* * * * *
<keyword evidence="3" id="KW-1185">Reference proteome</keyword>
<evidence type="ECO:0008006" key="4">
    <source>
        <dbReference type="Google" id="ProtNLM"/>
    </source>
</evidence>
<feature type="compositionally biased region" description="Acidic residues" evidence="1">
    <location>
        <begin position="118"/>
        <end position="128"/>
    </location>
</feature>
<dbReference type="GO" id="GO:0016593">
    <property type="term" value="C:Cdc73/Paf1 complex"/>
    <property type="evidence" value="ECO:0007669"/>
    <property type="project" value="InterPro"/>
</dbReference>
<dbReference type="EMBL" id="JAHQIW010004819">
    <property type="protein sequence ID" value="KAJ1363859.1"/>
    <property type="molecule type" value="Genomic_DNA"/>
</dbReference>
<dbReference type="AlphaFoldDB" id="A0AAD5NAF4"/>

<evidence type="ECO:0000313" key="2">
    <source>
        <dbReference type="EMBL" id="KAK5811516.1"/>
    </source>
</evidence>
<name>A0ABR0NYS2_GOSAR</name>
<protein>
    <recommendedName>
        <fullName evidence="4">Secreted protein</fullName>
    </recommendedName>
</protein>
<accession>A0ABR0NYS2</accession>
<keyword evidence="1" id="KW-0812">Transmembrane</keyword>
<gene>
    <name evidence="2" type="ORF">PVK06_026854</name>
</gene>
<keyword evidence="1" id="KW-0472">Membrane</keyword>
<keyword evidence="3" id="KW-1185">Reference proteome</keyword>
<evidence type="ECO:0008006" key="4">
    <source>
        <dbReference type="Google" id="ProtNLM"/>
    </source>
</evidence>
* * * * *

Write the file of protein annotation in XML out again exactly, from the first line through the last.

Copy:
<keyword evidence="3" id="KW-1185">Reference proteome</keyword>
<evidence type="ECO:0008006" key="4">
    <source>
        <dbReference type="Google" id="ProtNLM"/>
    </source>
</evidence>
<feature type="compositionally biased region" description="Acidic residues" evidence="1">
    <location>
        <begin position="118"/>
        <end position="128"/>
    </location>
</feature>
<dbReference type="GO" id="GO:0016593">
    <property type="term" value="C:Cdc73/Paf1 complex"/>
    <property type="evidence" value="ECO:0007669"/>
    <property type="project" value="InterPro"/>
</dbReference>
<dbReference type="EMBL" id="JAHQIW010004819">
    <property type="protein sequence ID" value="KAJ1363859.1"/>
    <property type="molecule type" value="Genomic_DNA"/>
</dbReference>
<dbReference type="AlphaFoldDB" id="A0AAD5NAF4"/>

<evidence type="ECO:0000313" key="2">
    <source>
        <dbReference type="EMBL" id="KAK5811516.1"/>
    </source>
</evidence>
<name>A0ABR0NYS2_GOSAR</name>
<protein>
    <recommendedName>
        <fullName evidence="4">Secreted protein</fullName>
    </recommendedName>
</protein>
<accession>A0ABR0NYS2</accession>
<keyword evidence="1" id="KW-0812">Transmembrane</keyword>
<gene>
    <name evidence="2" type="ORF">PVK06_026854</name>
</gene>
<keyword evidence="1" id="KW-0472">Membrane</keyword>
<keyword evidence="3" id="KW-1185">Reference proteome</keyword>
<evidence type="ECO:0008006" key="4">
    <source>
        <dbReference type="Google" id="ProtNLM"/>
    </source>
</evidence>